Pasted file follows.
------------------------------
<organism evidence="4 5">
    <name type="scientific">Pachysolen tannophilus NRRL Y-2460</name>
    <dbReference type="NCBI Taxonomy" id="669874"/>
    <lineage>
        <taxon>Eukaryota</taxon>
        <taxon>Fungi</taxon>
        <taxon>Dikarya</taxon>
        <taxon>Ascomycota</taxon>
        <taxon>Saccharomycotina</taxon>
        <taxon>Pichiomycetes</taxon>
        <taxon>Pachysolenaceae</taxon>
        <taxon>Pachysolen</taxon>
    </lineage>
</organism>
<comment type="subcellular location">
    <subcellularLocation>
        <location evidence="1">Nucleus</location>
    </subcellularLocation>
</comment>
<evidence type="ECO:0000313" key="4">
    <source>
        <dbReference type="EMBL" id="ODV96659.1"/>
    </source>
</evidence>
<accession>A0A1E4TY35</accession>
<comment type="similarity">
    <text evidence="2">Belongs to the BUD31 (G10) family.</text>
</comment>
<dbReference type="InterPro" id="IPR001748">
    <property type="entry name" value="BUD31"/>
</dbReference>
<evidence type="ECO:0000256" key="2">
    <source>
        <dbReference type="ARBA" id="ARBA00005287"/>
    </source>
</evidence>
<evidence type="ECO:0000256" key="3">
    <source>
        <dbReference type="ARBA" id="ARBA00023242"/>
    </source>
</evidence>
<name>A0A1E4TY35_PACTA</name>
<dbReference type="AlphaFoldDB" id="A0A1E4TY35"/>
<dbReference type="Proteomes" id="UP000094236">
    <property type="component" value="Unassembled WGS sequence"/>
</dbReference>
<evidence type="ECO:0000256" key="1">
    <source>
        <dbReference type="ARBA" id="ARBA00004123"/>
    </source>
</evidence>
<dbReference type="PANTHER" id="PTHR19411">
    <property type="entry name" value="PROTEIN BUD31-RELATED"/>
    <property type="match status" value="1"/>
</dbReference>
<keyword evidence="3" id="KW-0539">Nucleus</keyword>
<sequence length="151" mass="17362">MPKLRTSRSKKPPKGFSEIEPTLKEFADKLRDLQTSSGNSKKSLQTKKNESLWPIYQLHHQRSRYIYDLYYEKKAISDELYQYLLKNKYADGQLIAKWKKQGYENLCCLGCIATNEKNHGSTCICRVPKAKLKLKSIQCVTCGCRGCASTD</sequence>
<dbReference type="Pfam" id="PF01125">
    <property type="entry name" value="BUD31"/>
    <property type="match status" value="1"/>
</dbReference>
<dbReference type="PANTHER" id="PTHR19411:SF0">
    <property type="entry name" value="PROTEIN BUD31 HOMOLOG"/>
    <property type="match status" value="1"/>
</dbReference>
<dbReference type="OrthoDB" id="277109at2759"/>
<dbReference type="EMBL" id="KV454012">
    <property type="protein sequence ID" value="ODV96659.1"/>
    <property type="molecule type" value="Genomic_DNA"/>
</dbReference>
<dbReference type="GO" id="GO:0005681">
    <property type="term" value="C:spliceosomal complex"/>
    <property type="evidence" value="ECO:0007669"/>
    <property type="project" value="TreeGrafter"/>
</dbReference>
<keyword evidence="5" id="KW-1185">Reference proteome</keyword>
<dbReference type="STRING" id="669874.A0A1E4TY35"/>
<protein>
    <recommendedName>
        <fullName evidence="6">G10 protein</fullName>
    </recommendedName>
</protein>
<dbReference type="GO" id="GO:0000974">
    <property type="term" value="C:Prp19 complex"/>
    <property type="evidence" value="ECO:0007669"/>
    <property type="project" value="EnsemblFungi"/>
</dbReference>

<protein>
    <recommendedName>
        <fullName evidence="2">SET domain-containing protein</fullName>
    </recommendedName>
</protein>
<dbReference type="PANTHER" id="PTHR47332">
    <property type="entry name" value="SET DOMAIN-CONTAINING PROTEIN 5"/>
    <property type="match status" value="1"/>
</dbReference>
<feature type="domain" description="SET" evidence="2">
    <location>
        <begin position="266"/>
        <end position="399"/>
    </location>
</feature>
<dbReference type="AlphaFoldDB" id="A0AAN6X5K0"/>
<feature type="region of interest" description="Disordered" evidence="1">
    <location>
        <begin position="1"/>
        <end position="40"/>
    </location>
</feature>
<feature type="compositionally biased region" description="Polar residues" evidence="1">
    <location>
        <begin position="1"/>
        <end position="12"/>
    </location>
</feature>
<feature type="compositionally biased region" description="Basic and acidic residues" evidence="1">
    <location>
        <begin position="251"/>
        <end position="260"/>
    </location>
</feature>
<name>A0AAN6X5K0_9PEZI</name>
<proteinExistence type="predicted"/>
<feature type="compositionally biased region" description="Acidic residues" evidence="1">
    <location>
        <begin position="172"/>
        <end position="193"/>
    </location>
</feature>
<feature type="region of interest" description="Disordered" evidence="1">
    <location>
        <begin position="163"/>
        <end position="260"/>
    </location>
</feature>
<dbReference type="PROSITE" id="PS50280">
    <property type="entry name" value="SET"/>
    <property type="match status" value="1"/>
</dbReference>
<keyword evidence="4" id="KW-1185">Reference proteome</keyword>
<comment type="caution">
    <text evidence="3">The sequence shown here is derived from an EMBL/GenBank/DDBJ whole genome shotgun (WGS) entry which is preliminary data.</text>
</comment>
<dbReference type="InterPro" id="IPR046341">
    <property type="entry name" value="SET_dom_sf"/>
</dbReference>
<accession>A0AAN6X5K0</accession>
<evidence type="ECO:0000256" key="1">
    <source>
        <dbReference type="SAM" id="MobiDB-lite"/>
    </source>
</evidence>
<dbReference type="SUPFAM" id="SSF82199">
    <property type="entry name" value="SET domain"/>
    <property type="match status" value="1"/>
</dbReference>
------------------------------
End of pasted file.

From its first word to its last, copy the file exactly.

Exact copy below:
<organism evidence="4 5">
    <name type="scientific">Pachysolen tannophilus NRRL Y-2460</name>
    <dbReference type="NCBI Taxonomy" id="669874"/>
    <lineage>
        <taxon>Eukaryota</taxon>
        <taxon>Fungi</taxon>
        <taxon>Dikarya</taxon>
        <taxon>Ascomycota</taxon>
        <taxon>Saccharomycotina</taxon>
        <taxon>Pichiomycetes</taxon>
        <taxon>Pachysolenaceae</taxon>
        <taxon>Pachysolen</taxon>
    </lineage>
</organism>
<comment type="subcellular location">
    <subcellularLocation>
        <location evidence="1">Nucleus</location>
    </subcellularLocation>
</comment>
<evidence type="ECO:0000313" key="4">
    <source>
        <dbReference type="EMBL" id="ODV96659.1"/>
    </source>
</evidence>
<accession>A0A1E4TY35</accession>
<comment type="similarity">
    <text evidence="2">Belongs to the BUD31 (G10) family.</text>
</comment>
<dbReference type="InterPro" id="IPR001748">
    <property type="entry name" value="BUD31"/>
</dbReference>
<evidence type="ECO:0000256" key="2">
    <source>
        <dbReference type="ARBA" id="ARBA00005287"/>
    </source>
</evidence>
<evidence type="ECO:0000256" key="3">
    <source>
        <dbReference type="ARBA" id="ARBA00023242"/>
    </source>
</evidence>
<name>A0A1E4TY35_PACTA</name>
<dbReference type="AlphaFoldDB" id="A0A1E4TY35"/>
<dbReference type="Proteomes" id="UP000094236">
    <property type="component" value="Unassembled WGS sequence"/>
</dbReference>
<evidence type="ECO:0000256" key="1">
    <source>
        <dbReference type="ARBA" id="ARBA00004123"/>
    </source>
</evidence>
<dbReference type="PANTHER" id="PTHR19411">
    <property type="entry name" value="PROTEIN BUD31-RELATED"/>
    <property type="match status" value="1"/>
</dbReference>
<keyword evidence="3" id="KW-0539">Nucleus</keyword>
<sequence length="151" mass="17362">MPKLRTSRSKKPPKGFSEIEPTLKEFADKLRDLQTSSGNSKKSLQTKKNESLWPIYQLHHQRSRYIYDLYYEKKAISDELYQYLLKNKYADGQLIAKWKKQGYENLCCLGCIATNEKNHGSTCICRVPKAKLKLKSIQCVTCGCRGCASTD</sequence>
<dbReference type="Pfam" id="PF01125">
    <property type="entry name" value="BUD31"/>
    <property type="match status" value="1"/>
</dbReference>
<dbReference type="PANTHER" id="PTHR19411:SF0">
    <property type="entry name" value="PROTEIN BUD31 HOMOLOG"/>
    <property type="match status" value="1"/>
</dbReference>
<dbReference type="OrthoDB" id="277109at2759"/>
<dbReference type="EMBL" id="KV454012">
    <property type="protein sequence ID" value="ODV96659.1"/>
    <property type="molecule type" value="Genomic_DNA"/>
</dbReference>
<dbReference type="GO" id="GO:0005681">
    <property type="term" value="C:spliceosomal complex"/>
    <property type="evidence" value="ECO:0007669"/>
    <property type="project" value="TreeGrafter"/>
</dbReference>
<keyword evidence="5" id="KW-1185">Reference proteome</keyword>
<dbReference type="STRING" id="669874.A0A1E4TY35"/>
<protein>
    <recommendedName>
        <fullName evidence="6">G10 protein</fullName>
    </recommendedName>
</protein>
<dbReference type="GO" id="GO:0000974">
    <property type="term" value="C:Prp19 complex"/>
    <property type="evidence" value="ECO:0007669"/>
    <property type="project" value="EnsemblFungi"/>
</dbReference>

<protein>
    <recommendedName>
        <fullName evidence="2">SET domain-containing protein</fullName>
    </recommendedName>
</protein>
<dbReference type="PANTHER" id="PTHR47332">
    <property type="entry name" value="SET DOMAIN-CONTAINING PROTEIN 5"/>
    <property type="match status" value="1"/>
</dbReference>
<feature type="domain" description="SET" evidence="2">
    <location>
        <begin position="266"/>
        <end position="399"/>
    </location>
</feature>
<dbReference type="AlphaFoldDB" id="A0AAN6X5K0"/>
<feature type="region of interest" description="Disordered" evidence="1">
    <location>
        <begin position="1"/>
        <end position="40"/>
    </location>
</feature>
<feature type="compositionally biased region" description="Polar residues" evidence="1">
    <location>
        <begin position="1"/>
        <end position="12"/>
    </location>
</feature>
<feature type="compositionally biased region" description="Basic and acidic residues" evidence="1">
    <location>
        <begin position="251"/>
        <end position="260"/>
    </location>
</feature>
<name>A0AAN6X5K0_9PEZI</name>
<proteinExistence type="predicted"/>
<feature type="compositionally biased region" description="Acidic residues" evidence="1">
    <location>
        <begin position="172"/>
        <end position="193"/>
    </location>
</feature>
<feature type="region of interest" description="Disordered" evidence="1">
    <location>
        <begin position="163"/>
        <end position="260"/>
    </location>
</feature>
<dbReference type="PROSITE" id="PS50280">
    <property type="entry name" value="SET"/>
    <property type="match status" value="1"/>
</dbReference>
<keyword evidence="4" id="KW-1185">Reference proteome</keyword>
<comment type="caution">
    <text evidence="3">The sequence shown here is derived from an EMBL/GenBank/DDBJ whole genome shotgun (WGS) entry which is preliminary data.</text>
</comment>
<dbReference type="InterPro" id="IPR046341">
    <property type="entry name" value="SET_dom_sf"/>
</dbReference>
<accession>A0AAN6X5K0</accession>
<evidence type="ECO:0000256" key="1">
    <source>
        <dbReference type="SAM" id="MobiDB-lite"/>
    </source>
</evidence>
<dbReference type="SUPFAM" id="SSF82199">
    <property type="entry name" value="SET domain"/>
    <property type="match status" value="1"/>
</dbReference>